Who does't love airplane food?

I’m not quite sure what to make of today’s post, to be honest, but I thought the story was worth sharing.

According to Britain’s Daily Mail, a flight attendent for British Airways, one Mr. Frank Duckworth, has recently won a lawsuit he brought against his employer. The flight attendent had been employed by the airline for more than 20 years, and in the fall of 2010 he ate a mushroom risotto while working a flight from London to Las Vegas. The risotto aggravated his celiac disease and his diabetes, the lawsuit claimed, and Mr. Duckworth had to spend several days in the hospital before being well enough to fly back to Britain.

Once in Britain, he saw a doctor appointed by British Airways, and was declared unfit to fly (but able to work on the ground). The past 18 months have been a back and forth of overturned rulings, during which Mr. Duckworth only recently been granted the right to resume flying. Hence, the lawsuit, in which he was awarded £8500 (appx $13,200) ‘in respect of injury to feelings’ and in lost wages.

The Daily Mail quotes Mr. Duckworth as saying, “I believe I was being pushed out and forced to leave British Airways and from a job which I’ve done well and enjoyed for over 20 years,” and writes that the judge said airline staff had not moved quickly enough to get Mr. Duckworth back in the air. The airline is still not providing gluten-free meals and it is unclear from the article whether or not Mr. Duckworth will resume flying longer flights at all.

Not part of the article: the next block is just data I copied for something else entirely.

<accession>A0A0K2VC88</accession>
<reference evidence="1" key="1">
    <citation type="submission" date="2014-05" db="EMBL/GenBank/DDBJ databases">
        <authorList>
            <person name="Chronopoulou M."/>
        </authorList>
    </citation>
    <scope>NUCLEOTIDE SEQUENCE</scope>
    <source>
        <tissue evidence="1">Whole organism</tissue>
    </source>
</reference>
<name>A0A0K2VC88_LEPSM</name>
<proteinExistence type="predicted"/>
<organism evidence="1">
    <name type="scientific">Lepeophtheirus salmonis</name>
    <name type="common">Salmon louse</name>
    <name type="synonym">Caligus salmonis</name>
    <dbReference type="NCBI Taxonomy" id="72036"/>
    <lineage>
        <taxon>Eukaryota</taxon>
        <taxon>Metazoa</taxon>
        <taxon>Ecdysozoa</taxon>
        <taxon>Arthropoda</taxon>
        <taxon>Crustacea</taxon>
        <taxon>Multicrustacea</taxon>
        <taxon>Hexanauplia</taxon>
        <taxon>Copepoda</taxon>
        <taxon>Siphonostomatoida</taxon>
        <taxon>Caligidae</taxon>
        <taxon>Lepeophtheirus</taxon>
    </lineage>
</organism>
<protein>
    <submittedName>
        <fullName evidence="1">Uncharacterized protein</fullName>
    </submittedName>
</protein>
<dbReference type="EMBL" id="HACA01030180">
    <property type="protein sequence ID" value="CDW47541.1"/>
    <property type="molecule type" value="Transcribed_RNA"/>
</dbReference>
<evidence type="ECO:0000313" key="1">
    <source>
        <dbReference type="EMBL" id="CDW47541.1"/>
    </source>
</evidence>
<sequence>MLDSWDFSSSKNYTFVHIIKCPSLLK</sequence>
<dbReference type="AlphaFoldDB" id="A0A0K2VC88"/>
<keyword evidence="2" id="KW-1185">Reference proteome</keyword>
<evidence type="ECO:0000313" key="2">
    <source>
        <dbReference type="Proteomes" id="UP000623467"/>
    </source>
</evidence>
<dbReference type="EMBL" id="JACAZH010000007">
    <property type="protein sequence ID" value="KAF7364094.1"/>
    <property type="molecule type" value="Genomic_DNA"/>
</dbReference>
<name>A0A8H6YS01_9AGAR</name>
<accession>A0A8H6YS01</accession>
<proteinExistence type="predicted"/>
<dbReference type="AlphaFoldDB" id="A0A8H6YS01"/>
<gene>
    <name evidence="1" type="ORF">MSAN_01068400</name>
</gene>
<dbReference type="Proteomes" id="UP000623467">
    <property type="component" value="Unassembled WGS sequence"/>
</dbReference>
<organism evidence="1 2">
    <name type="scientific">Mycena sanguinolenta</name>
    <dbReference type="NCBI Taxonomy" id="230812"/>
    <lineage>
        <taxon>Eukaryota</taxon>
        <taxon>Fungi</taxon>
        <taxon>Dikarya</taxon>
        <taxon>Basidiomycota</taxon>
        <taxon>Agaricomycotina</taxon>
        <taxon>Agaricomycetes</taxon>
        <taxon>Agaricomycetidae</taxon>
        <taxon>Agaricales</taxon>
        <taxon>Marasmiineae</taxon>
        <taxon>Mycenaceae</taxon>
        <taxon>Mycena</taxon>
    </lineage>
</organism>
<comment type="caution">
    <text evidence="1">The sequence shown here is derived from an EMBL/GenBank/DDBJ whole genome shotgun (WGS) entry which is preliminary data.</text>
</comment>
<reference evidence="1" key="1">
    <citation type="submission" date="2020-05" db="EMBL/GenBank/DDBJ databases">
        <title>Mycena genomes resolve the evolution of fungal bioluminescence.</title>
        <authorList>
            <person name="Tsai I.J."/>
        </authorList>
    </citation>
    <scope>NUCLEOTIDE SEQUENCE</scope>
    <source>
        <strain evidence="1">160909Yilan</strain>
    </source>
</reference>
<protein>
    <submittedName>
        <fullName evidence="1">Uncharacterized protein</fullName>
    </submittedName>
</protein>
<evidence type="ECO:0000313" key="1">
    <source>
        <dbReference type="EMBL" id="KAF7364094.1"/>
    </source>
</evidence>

So, there are a lot of questions here, but I’m curious what you think. Certainly here in America celiac disease is covered by the Americans with Disabilities Act and so a company would be expected to make accommodations. And certainly most airlines will provide a gluten-free meal for customers on long flights — so should British Airways have provided gluten-free meals for their employee? Or should he have been responsible for providing his own meal (but allowed to store it on board the plane)?

If you work in an industry where your access to food is limited (perhaps you work long shifts in a hospital, or you are a teacher who only has access to the school cafeteria, or you are a business consultant and you are often at the behest of your clients), what do you do to keep yourself safe at mealtime? What accommodations do you feel are fair to expect of an employer?